Creating Objectives and Plans from "Real Books"
Many books at the library are wonderful. There's one that I have in mind that is my favorite resource for astronomy, The Nature Company Guides: Skywatching by David H. Levy [288 pages]. I bought the book many years ago. It is out of print now, but you should be able to find it at the library. [I take that back, it is now available in paperback and so is "Astronomy" and "Weather" by The Nature Company Guides.] If you wish to cover parts of astronomy, I recommend this book.
For the sake of this example let us say that you want to design a group of lessons that teach how to read a star map, how to find certain stars and identify constellations. See the objectives listed below... These classes could take place in September through October in preparation of the lab. The lab for the astronomy unit should be going outside finding the stars and constellations. In the northern hemisphere the best time to observe the night sky is during winter.
Your objectives might be something like:
1. Student understands the earth's movement and why we see different stars at different times of the year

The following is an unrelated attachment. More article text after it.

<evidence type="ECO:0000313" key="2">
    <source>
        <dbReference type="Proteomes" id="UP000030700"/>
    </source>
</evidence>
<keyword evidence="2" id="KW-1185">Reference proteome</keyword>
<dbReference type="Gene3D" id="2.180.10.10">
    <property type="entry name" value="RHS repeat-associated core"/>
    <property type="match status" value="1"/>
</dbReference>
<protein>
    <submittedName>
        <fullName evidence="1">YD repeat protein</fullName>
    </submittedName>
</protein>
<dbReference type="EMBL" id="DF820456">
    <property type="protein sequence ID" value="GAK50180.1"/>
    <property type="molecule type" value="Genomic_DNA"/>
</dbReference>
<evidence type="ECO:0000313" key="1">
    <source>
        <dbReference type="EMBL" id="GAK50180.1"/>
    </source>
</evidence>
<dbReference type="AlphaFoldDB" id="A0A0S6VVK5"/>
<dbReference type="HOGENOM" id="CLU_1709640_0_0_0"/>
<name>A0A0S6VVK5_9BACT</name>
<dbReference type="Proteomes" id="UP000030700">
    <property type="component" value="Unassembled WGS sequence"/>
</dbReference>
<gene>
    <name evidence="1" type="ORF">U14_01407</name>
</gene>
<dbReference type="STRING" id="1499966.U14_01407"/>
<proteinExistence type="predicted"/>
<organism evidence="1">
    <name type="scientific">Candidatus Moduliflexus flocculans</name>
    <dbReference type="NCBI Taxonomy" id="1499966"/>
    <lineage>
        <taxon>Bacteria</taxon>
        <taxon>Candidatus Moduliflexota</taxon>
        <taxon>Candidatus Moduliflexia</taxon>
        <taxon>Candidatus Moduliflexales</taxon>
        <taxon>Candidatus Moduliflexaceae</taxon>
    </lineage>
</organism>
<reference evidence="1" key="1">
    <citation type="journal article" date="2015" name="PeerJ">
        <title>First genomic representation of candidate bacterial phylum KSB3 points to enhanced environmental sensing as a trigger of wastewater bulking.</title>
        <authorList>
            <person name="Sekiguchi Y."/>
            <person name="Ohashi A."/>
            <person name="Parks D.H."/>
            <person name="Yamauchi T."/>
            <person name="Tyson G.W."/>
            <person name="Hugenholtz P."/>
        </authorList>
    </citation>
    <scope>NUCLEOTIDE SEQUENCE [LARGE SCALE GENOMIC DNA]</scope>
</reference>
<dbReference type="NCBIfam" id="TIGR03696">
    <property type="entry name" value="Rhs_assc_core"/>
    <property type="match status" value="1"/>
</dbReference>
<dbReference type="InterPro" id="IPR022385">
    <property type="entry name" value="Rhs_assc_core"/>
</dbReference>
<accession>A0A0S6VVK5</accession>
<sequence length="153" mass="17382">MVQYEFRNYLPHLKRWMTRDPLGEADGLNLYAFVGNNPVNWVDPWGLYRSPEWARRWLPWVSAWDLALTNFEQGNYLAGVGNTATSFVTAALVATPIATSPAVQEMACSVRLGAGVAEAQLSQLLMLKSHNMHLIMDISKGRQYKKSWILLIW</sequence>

2. Student understands why the earth's rotation around the sun causes the seasons and why the shadows lengthen or shrink.
3. Student can find and identify major constellations and stars.
4. Student learns to use and care for equipment such as binoculars, cameras, or telescopes
If you used Skywatching as your main resource, then your lesson plans might be something like this:
|week 1||Mapping the Stars, page 80-81 1 lesson|
|week 2||A Spinning Earth, page 82 1 lesson|
|week 3||Time and seasons, pages 84-87 2-3 lessons|
|week 4||Observing Techniques, pages 58-59- 1-2 lessons|
|week 5||Choosing and Using Binoculars, pages 60-61 1-2 lessons|
|week 6||Choosing and using a Telescope, Pages 62-67 2 lessons|
|week 7||Astrophotography page 68-69 1 lesson|
|week 8||Finding Your Way Around, pages 102-103 1 lesson|
|week 9||The Star Finder Charts, page 104-107 2 lessons|
|weeks 10-15 The Lab||Observing Stars: several evenings Look at the appropriate star finder chart (1-2 nights each week) go outside and observe the night sky.|
|Morning after each lab: Look up one of the constellations that the kids have found, read about the constellation. Make drawings, label the named stars.|
This is just a basic outline, if you planned this completely, you'd add details to the plans. You might have the children draw pictures, go outside and practice the observing techniques, do a little research about Isaac Newton, demonstrate how the earth is tipped and spins on its axis as it rotates around the sun.....